Guest Blog – Mike Short – mobile phones have come a long way


This was 20 years ago – can you believe it ?

On the 26th May 1992 the first GSM Mobile Handset worldwide was given Interim Type Approval (ITA)  to connect to GSM networks. This was an ORBITEL 901 device from a manufacturer then co owned by Vodafone and Ericsson.

The Type Approval was challenged by Motorola which had received ITA for its product range on June 3rd 1992. Motorola at the time expressed surprise and argued that the Orbitel ITA did not complete all the tests defined by GSM operators or against a procedure ratified by the European Commission.

In this race to be first Mike Pinches, the MD of ORBITEL accepted that “there is an element of doubt” . This was all at a time when some GSM networks had been built but, beyond test devices, no GSM customer equipment was available to customers that could compete with the patchwork quilt of incompatible analogue mobile networks at the time .

It was also a period of instability. Some of the test equipment did not work consistently, the testing procedures were not fully accepted across Europe and roaming had not even started. This article marks those 20 years with a quick look back at the market 2 decades ago and illustrates how far we have come.

 The Mobile Market    

According to the Financial Times the Western European market embraced 5 million mobile subscribers on the 1st May 1992. Today it is 400 million. It was all analogue as the digital GSM devices were not approved or available to connect to networks.

In the UK some investment continued in analogue networks such as TACS as demand continued to rise . The FT estimated the UK market to be 1.2 Million subscribers, or 2.23%  penetration of the population ( in contrast to around 85 Million or 130 % today).  The UK market was at the time still the 2nd largest in the world, behind the USA and just ahead of Japan which was about to liberalise their devices market from being vertically integrated with the network operators.

The UK growth success was put down to many factors but certainly competition played a part, both at the networks level and at the services/distribution level. It also had benefits of an analogue system called TACS that was closely aligned with the US Analogue technology of AMPS.

There were 2 operators: Racal Vodafone and Cellnet ( now O2 UK ) but most European countries had limited choice as mobile was often run by the incumbent monopoly PTT`S . Notable exceptions to this rule were the Nordic countries where some network competition did exist but they did have long standing public radio service experience to serve deeply rural communities. This is where highest levels of customer adoption ( or “penetration”)  in the world were to be found e.g. Sweden 7.19 % and Finland 6.17%.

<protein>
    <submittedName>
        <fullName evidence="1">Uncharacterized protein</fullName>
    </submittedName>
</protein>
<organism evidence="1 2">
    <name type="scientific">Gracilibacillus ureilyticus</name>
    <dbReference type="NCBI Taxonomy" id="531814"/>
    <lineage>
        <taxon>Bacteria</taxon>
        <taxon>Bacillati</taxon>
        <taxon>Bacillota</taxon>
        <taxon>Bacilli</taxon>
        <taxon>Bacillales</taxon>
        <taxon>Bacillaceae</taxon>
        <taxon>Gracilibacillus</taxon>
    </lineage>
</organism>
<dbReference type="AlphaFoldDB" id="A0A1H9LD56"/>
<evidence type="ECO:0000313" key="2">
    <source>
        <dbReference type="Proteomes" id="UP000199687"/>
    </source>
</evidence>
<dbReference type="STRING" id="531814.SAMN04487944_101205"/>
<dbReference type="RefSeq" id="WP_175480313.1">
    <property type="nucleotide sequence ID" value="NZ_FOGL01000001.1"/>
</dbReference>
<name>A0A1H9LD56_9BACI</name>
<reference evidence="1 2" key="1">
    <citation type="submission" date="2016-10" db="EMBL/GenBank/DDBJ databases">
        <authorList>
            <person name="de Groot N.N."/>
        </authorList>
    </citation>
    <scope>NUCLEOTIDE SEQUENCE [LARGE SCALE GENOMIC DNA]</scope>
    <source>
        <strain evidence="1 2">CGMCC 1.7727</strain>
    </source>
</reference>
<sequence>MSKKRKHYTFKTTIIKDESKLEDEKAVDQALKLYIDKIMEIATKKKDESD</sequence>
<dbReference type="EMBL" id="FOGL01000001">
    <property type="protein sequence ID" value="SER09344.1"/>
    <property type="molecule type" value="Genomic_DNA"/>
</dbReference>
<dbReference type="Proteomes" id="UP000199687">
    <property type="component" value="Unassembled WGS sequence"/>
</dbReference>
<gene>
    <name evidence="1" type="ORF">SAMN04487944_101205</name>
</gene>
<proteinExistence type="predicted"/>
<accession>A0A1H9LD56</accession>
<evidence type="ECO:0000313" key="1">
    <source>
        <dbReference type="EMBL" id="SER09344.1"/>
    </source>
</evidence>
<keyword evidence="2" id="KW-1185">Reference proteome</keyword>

Mobile telephones

Most devices had no screens and data had not really started at any meaningful scale for messaging or email, and certainly there was no Internet access or camera phones/ music players and the rest.

UK Prices

UK prices for mobile telephones in May 1992 (source: FT newsletter – 21/05/1992) were:

Several aspects stand out here – firstly the huge differences between dealer prices (after subsidy) and RRP; the names of the manufacturer market leaders then which have largely changed since in favour of new Korean, Taiwanese and America leaders; and the carphone oriented world in contrast to hand portables today. This largely changed with GSM and the consumerisation of the mobile markets across Europe in the late 1990`s .

However, even then the average weight of hand portable devices had some way to go towards wider portability from the 300 to 400 grams average back in 1992.

Market choice

It is also easy to forget that the early 1990`s saw a proliferation of technologies which came with market liberalisation and the progress of technology.

The mobility choices included some private and public systems, but not all with the same coverage, device choice or pricing profile.

The main mobile options could be plotted against costs (low to high) and geographic mobility parameters :